- kewal sethi
three aspects of freedom struggle
three aspects of freedom struggle
veer savarkar has been accused of tendering apologies to the british government, not once but repeatedly like renewal of license. his apologies had a wonderful effect. he spent ten years in kala paani and then three years in ratnagiri jail and was released on the condition that he will not have political activity. he was also not to leave ratnagiri. this restriction was lifted in 1937, thirteen years after his release. his brother was also in kala paani but he met him only after six months of captivity and, even then, briefly. on the other hand, our great leader gandhi never apologised. he was, therefore arrested and kept in palaces – aga khan palace, for example. he had the company of his wife and also many other political leaders and could freely meet them and have discussions with them. another great leader nehru never apologised but had the good fortune to enjoy the leisure to write a 400 page book in prison whose royalty is still being enjoyed by his progeny. no restrictions were ever placed on their travels or political activity. could someone explain why this difference between one who apologised repeatedly and others who did not.
perspective my comments about different treatment meted out to savarkar on one hand and to nehru and gandhi on the other drew adverse comments. do not try to belittle their role in getting us freedom, i was told. i am not belittling their role but, unfortunately, due to dynastic rule for decades, the entire struggle was painted in a partisan way. it is only putting their contribution in correct perspective. i was merely trying to point this out. now why this difference? was it because they did not pose any danger to british rule? it is my surmise that the british loved them for their role. the resentment against foreign rule was always there manifesting itself occasionally for example in tilak's saying that swaraj is my birth right, revolutionary action on the part of aurovindo ghosh, barin ghosh, bhaga jatin, ram prasad bismil, chandershekhar azad, bhagat singh, and many others. the congress provided safety valve. at irregular intervals, agitations were launched which were to be non violent. there were demonstrations and processions and all that. the police got into act by beating up the agitators. after the pent up anger spent itself, the things returned to normal to await another agitation. every one was happy. the people vented their anger and demonstrated their solidarity, the police could exercise their authority and british could continue to live and rule. on the other hand savarkar, bhagat singh and others presented real danger. people might have joined hands in violent acts. they had to be dealt with severely. so finally 1942 happened. there was suddenly no central control. resentment expressed itself in burning of police stations, railway stations, post offices. this was a real challenge and it appeared that the leaders had lost control. though this fury also lasted just four or five months, things should have quietned down. but it was not to be . first came the azad hind fauj and then mutiny in naval forces. already weakened by world war, uk could not carry on and freedom came. the de facto power was given to congress in 1946 and then freedom was bestowed by an act of british parliament in 1947. what followed is history.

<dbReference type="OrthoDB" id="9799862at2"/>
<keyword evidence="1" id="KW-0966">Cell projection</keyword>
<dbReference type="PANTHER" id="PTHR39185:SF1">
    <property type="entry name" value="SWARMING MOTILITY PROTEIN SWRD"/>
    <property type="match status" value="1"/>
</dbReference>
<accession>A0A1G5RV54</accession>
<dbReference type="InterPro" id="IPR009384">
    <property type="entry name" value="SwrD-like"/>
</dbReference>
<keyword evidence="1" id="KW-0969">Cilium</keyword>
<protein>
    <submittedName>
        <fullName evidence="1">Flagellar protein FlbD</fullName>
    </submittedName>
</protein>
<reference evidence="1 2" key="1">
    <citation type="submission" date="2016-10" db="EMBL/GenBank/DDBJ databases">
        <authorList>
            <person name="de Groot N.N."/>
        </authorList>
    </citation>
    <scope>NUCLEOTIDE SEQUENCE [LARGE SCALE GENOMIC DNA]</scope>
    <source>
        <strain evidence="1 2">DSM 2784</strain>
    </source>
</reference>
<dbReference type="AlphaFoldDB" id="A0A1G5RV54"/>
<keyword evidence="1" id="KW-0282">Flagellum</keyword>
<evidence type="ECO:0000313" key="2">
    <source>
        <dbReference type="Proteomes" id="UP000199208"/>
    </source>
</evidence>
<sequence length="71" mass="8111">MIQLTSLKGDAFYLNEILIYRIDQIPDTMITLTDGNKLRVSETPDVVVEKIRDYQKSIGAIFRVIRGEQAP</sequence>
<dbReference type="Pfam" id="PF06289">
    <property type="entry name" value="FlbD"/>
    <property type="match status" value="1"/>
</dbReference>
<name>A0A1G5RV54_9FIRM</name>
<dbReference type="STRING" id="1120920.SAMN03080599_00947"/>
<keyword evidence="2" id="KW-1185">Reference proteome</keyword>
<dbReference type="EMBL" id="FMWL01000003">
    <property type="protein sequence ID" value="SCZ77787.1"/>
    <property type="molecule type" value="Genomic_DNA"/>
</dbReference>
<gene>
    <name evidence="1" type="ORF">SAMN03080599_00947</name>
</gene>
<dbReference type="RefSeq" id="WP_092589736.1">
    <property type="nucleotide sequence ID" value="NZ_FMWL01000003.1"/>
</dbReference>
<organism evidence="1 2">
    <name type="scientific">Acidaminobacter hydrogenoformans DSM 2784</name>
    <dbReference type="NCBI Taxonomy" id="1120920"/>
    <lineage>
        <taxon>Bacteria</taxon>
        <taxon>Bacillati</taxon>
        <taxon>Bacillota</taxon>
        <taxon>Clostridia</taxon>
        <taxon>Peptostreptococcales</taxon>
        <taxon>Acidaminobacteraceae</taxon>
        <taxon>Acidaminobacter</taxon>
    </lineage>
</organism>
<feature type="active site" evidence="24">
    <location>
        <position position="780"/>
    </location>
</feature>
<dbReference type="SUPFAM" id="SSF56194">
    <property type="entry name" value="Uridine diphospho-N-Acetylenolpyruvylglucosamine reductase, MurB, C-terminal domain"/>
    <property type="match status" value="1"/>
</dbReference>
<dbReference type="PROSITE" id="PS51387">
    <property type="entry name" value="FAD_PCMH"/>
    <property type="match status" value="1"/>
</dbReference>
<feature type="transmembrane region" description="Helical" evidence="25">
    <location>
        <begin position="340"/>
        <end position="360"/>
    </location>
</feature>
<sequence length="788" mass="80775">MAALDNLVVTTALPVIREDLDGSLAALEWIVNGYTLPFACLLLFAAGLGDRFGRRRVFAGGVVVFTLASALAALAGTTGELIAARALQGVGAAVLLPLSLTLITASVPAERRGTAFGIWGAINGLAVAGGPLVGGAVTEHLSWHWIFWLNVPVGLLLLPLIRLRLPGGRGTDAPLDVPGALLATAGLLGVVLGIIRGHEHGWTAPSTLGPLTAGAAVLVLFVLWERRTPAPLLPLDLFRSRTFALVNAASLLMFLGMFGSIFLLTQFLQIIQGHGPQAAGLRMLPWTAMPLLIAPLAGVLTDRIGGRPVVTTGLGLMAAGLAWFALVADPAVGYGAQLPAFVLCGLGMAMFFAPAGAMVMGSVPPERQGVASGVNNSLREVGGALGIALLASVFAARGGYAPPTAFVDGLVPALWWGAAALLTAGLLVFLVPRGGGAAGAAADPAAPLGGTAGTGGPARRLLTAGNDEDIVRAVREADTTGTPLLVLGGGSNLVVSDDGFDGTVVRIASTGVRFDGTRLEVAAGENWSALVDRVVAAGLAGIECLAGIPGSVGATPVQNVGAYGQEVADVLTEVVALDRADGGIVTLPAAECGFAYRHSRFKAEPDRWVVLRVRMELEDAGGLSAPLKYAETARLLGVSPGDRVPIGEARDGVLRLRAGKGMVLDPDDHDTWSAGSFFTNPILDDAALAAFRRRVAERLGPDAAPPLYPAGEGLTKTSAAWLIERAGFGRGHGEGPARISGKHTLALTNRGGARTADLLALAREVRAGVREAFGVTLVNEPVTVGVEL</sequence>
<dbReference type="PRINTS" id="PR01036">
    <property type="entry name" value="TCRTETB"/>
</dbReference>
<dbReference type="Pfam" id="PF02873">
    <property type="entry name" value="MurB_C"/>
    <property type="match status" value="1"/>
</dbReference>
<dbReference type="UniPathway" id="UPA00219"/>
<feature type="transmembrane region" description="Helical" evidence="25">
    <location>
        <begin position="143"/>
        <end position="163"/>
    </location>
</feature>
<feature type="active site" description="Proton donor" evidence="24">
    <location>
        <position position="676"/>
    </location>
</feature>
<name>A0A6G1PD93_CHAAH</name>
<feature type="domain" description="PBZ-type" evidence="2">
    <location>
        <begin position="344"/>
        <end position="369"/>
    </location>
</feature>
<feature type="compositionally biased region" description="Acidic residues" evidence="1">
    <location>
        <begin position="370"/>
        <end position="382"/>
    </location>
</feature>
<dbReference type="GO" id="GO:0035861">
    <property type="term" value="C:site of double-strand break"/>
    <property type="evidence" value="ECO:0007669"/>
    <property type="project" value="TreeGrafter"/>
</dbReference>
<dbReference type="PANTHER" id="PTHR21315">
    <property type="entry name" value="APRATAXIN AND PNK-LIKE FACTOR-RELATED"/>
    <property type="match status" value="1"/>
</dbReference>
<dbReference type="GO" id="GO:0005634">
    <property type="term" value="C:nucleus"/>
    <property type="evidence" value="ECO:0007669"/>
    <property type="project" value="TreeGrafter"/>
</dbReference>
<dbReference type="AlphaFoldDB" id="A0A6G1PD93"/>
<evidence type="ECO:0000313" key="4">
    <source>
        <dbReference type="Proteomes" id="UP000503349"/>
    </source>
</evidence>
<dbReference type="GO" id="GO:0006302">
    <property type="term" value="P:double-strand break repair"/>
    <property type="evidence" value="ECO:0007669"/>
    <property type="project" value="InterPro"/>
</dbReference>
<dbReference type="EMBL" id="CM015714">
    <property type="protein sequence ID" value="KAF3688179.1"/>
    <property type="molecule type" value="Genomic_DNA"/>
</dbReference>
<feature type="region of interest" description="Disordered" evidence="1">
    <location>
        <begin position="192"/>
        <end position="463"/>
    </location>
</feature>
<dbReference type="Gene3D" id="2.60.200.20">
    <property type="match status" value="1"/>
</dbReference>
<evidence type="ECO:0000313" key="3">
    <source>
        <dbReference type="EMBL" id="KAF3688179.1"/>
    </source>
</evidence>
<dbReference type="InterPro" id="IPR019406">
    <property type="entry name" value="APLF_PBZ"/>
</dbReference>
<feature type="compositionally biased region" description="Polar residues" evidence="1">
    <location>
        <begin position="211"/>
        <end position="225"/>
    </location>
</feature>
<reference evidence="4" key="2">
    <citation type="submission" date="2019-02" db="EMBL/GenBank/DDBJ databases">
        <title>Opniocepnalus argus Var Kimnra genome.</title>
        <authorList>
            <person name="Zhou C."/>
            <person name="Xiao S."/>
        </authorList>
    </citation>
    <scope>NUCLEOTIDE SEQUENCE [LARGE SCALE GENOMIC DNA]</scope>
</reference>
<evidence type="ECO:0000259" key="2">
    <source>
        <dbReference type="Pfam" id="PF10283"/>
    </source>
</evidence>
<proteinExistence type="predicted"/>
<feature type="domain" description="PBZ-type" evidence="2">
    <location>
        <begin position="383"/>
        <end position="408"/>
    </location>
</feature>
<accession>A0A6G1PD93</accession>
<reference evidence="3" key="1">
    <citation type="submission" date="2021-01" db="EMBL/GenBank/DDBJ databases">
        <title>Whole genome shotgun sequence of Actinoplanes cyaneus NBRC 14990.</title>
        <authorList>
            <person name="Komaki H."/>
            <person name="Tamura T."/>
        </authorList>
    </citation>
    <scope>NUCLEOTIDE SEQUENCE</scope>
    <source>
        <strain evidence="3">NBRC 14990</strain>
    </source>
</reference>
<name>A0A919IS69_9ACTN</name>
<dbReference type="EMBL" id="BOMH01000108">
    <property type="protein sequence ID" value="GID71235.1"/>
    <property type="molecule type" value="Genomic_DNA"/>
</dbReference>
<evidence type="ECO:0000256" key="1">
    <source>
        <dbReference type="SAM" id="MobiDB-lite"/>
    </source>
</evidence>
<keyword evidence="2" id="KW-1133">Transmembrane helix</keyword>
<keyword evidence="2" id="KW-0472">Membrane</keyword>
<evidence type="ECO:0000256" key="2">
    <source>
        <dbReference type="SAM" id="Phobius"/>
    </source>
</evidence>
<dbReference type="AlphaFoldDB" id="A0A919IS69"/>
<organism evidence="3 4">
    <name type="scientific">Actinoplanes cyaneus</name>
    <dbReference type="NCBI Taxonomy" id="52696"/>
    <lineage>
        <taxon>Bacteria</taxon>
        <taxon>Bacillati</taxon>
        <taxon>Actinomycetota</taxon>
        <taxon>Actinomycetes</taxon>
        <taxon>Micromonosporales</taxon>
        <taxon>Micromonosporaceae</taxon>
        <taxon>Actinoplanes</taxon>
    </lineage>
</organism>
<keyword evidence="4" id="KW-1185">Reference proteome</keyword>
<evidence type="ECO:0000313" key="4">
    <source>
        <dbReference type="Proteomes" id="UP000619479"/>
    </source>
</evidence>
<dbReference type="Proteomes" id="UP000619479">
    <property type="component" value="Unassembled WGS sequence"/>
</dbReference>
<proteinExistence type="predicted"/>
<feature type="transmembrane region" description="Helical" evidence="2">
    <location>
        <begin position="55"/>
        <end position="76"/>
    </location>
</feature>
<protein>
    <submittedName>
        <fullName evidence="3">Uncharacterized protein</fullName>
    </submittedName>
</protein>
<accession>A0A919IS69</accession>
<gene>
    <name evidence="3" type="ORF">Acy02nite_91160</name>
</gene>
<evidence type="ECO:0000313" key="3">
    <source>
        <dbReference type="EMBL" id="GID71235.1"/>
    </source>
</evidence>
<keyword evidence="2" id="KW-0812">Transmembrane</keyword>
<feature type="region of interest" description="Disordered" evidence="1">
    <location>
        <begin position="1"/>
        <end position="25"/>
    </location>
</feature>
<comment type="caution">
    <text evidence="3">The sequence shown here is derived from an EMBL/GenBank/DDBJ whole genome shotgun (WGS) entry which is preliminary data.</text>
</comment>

more on role of gandhi in the freedom struggle.
gandhiji toured indian rural side on the advice of gokhale. it is my surmise that he came to the conclusion that india is no position to launch a consistent effort against the british. therefore the only possibility was peaceful agitation at intervals and hope for the good nature of the british to accede to the demand for independence. it would be observed that the revolutionary effort did not have much impact. very often when secret groups were set up, they were betrayed. some made half hearted attempts bordering on the ridiculous like bhagat singh throwing a bomb at the empty benches.. it is to be granted that indian terrain especially the plains of punjab, uttar pradesh, bihar or bengal are not suitable for guerrilla warfare. still attempts could have been made by setting up parallel educational and cultural activities and boycotting the official institutions. this was not attempted though there were sporadic ideas like nai taleem or visva bharati. the only systematic effort was the establishment of dav schools. even this remained confined to a particular region and could not become pan indian program. in the circumstances only sporadic movements were possible which mode gandhiji adopted.
this contrasts with the irish struggle. united irish rebellion started in 1800 and continued intermittently for 4 years. easter rising begin in 1916 and blossomed into full scale flight in the years 1919 to 1922 after which independence was granted.
a typical case is that of poland which was subject to partition and occupation at various times. the language and the people survived through the educational and cultural activities which, quite often, were conducted clandestinely. private schools and universities existed underground and awarded degrees also. these were given recognition once poland became independent. (more on this aspect can be seen in my blog under the head 'fighting for the polish language'. in meribhisuno.net).